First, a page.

OK, now I've had some coffee I get it.....volume,I somehow thought you meant area...which is the link at the bottom of Tealight's posts. This one is volume:  https://sites.google.com/site/cryospherecomputing/

Daniel B.

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Re: AMSR2 Sea Ice Volume/Thickness
« Reply #11 on: May 03, 2018, 04:14:26 PM »
As it stands today, 2018 is set to challenge 2014 for the highest minimum since 2012.
Please excuse me if I'm just being stunned- it is early morning here.... But I don't follow you. Can you expand on your post please?
OK, now I've had some coffee I get it.....volume,I somehow thought you meant area...which is the link at the bottom of Tealight's posts. This one is volume:  https://sites.google.com/site/cryospherecomputing/

It is still in the season, and anything could happen.  Based on the current higher [relative] volume, and litesong's statement about a low TSI, it seems that is where we are headed.

litesong

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Re: AMSR2 Sea Ice Volume/Thickness
« Reply #12 on: May 08, 2018, 06:45:55 PM »
Based on the current higher [relative] volume, and litesong's statement about a low TSI, it seems that is where we are headed.
Average Arctic sea ice VOLUME for May 1, for the period 1980-89, was ~30,600 cubic kilometers. May 1, 2018 Arctic sea ice VOLUME is ~22,200 cubic kilometers, 8400 cubic kilometers LESS than the 1980-89 period for May 1. The excess AGW infra-red energy absorbed by 8400 cubic kilometers of ice to melt it, is ~ 30  times the yearly U.S. energy consumption.
The use of the year 2012 is NOT a year that AGW deniers should base any AGW denier claim. 
AGW denier daniel's obvious mis-use of my mention of TSI is wrong. My correction is that if solar TSI remains low(& lower?) AND IF present Arctic sea ice VOLUME returns to monthly quantities as in the 1980's decade AND higher, then AGW denier daniel has "sumpun ta crow 'bout". Till such happens, AGW denier daniel has to throttle back its posts.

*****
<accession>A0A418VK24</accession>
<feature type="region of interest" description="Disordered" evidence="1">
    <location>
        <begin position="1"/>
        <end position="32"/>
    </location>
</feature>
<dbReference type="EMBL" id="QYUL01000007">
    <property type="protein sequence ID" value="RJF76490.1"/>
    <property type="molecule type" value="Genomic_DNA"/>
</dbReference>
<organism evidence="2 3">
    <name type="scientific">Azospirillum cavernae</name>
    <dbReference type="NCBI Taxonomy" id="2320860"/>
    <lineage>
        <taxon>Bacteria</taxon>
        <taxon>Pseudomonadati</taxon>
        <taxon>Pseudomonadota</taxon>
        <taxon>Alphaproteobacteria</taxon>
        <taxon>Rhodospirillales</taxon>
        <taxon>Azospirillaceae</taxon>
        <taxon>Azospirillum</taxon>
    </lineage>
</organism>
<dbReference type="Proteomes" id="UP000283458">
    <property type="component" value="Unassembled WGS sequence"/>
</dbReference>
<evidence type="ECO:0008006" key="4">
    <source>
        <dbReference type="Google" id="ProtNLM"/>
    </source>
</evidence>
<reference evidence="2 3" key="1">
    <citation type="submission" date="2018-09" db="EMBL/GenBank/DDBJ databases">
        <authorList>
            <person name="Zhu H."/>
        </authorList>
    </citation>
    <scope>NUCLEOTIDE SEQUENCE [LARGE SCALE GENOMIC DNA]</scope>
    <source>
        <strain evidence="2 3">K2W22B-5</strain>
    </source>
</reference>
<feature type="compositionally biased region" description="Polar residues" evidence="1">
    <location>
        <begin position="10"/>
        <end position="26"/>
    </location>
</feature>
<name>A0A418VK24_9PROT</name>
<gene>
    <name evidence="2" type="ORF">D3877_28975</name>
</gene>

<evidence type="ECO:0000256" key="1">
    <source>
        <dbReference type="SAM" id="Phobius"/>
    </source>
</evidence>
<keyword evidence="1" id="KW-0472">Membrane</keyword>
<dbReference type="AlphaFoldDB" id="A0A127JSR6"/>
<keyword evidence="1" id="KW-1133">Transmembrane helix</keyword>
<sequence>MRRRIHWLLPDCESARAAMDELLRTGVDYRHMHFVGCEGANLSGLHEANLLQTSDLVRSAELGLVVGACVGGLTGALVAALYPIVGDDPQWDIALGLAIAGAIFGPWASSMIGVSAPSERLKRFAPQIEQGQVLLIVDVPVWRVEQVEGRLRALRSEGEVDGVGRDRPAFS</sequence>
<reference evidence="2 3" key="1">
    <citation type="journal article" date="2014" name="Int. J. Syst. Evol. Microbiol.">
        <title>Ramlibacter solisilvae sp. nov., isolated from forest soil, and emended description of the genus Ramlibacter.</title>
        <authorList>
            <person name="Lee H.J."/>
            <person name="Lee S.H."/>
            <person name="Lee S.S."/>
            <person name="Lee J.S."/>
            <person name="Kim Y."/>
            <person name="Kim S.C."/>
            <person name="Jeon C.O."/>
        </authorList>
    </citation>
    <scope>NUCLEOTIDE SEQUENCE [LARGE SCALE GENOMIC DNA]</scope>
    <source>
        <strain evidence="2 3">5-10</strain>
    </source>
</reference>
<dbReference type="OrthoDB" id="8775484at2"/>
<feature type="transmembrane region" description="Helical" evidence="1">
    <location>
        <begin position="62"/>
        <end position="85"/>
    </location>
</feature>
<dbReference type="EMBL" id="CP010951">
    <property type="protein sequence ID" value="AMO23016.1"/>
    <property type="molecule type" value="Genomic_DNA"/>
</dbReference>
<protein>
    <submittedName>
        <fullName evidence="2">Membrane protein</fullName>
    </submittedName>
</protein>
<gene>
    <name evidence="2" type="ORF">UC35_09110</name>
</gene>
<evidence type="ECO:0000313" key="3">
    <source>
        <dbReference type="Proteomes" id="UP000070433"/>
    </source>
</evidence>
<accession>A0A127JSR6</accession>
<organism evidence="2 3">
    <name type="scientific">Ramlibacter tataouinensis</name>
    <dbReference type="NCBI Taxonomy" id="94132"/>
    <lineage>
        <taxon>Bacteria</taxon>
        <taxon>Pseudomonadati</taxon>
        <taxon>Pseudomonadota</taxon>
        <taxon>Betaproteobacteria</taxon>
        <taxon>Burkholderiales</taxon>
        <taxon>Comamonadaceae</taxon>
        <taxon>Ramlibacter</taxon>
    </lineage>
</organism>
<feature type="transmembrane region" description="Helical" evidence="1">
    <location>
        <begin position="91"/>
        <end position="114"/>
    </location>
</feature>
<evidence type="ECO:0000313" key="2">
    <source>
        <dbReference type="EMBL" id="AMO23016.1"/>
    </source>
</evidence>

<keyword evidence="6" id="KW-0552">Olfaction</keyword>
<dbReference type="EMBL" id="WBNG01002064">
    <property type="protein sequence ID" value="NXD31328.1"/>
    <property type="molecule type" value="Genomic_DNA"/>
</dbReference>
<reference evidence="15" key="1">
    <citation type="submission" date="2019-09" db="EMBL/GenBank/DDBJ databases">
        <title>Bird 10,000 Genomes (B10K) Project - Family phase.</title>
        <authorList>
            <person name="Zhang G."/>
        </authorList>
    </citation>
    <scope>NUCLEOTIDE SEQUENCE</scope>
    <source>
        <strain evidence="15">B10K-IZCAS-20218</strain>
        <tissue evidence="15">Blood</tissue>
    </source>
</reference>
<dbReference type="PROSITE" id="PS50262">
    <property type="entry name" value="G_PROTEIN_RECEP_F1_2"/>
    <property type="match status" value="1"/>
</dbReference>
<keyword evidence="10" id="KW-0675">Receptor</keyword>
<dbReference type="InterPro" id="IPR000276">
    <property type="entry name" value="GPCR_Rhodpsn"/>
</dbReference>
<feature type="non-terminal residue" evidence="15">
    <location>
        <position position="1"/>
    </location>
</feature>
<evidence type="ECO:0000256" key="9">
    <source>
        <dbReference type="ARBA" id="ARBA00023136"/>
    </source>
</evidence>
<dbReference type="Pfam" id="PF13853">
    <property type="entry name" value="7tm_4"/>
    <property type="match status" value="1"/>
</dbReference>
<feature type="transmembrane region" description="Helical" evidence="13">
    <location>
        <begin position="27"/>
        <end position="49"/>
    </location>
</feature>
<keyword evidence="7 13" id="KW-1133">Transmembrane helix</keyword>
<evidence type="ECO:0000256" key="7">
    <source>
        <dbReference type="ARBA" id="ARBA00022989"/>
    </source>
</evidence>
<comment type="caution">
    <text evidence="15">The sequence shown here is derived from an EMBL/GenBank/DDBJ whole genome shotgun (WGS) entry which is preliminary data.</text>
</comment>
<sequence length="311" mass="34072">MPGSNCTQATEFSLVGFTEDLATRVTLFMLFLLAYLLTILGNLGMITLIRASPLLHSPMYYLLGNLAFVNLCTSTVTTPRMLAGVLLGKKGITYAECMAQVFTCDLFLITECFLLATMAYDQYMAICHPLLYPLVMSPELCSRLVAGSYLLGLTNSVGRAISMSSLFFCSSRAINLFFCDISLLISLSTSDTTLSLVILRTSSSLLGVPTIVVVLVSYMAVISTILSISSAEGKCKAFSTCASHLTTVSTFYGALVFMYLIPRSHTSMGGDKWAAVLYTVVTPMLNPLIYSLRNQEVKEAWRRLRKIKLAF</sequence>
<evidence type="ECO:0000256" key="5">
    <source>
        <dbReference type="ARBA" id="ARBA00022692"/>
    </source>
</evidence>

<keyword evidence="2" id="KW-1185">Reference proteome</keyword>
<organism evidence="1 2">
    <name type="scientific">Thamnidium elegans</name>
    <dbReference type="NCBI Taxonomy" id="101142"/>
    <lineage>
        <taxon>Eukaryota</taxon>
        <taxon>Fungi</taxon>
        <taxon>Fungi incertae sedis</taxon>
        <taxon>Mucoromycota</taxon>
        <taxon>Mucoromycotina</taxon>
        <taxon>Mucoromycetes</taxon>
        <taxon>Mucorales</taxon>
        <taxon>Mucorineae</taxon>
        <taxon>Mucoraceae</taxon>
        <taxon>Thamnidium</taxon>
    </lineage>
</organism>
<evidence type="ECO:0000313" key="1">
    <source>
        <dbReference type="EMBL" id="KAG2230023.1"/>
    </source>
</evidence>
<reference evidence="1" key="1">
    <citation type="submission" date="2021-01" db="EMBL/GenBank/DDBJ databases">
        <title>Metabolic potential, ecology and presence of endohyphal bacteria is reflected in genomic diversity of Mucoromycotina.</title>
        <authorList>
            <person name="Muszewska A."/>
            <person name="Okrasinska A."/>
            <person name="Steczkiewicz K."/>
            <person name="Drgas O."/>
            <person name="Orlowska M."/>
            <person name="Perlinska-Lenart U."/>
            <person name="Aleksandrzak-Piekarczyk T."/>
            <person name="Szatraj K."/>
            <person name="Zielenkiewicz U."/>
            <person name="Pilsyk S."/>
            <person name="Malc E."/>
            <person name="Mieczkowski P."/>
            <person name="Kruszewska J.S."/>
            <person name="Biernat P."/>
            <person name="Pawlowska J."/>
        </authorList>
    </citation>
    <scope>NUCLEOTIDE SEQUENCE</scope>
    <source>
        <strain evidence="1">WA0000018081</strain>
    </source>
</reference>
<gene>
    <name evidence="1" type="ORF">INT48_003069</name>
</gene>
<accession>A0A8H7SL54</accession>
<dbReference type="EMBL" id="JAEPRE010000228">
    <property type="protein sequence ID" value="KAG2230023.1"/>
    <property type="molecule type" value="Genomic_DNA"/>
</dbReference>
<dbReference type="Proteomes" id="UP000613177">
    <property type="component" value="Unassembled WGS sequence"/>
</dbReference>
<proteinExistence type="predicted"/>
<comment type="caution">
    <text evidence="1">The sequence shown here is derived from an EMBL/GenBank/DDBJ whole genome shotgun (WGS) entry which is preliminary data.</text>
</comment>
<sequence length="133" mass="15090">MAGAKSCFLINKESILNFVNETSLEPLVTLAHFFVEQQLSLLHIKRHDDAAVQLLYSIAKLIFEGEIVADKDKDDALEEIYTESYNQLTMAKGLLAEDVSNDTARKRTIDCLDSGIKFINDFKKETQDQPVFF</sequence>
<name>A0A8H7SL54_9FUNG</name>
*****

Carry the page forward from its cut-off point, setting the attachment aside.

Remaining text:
« Last Edit: May 08, 2018, 06:52:34 PM by litesong »

jdallen

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Re: AMSR2 Sea Ice Volume/Thickness
« Reply #13 on: May 08, 2018, 06:58:17 PM »
As it stands today, 2018 is set to challenge 2014 for the highest minimum since 2012.
It is rather early to be making claims like this.

I presume you have some facts to back this we can examine?
This space for Rent.

Daniel B.

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Re: AMSR2 Sea Ice Volume/Thickness
« Reply #14 on: May 08, 2018, 07:03:11 PM »
As it stands today, 2018 is set to challenge 2014 for the highest minimum since 2012.
It is rather early to be making claims like this.

I presume you have some facts to back this we can examine?

Yes, check out the volume charts a few posts back.

Jim Pettit

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Re: AMSR2 Sea Ice Volume/Thickness
« Reply #15 on: May 08, 2018, 07:31:12 PM »
As it stands today, 2018 is set to challenge 2014 for the highest minimum since 2012.

Click for larger size:
 


You were saying? ;-)

Feel free to make unsubstantiated claims like this. But just keep in mind that the internet has a memory...
« Last Edit: May 08, 2018, 07:52:35 PM by Jim Pettit »

jdallen

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Re: AMSR2 Sea Ice Volume/Thickness
« Reply #16 on: May 08, 2018, 08:01:07 PM »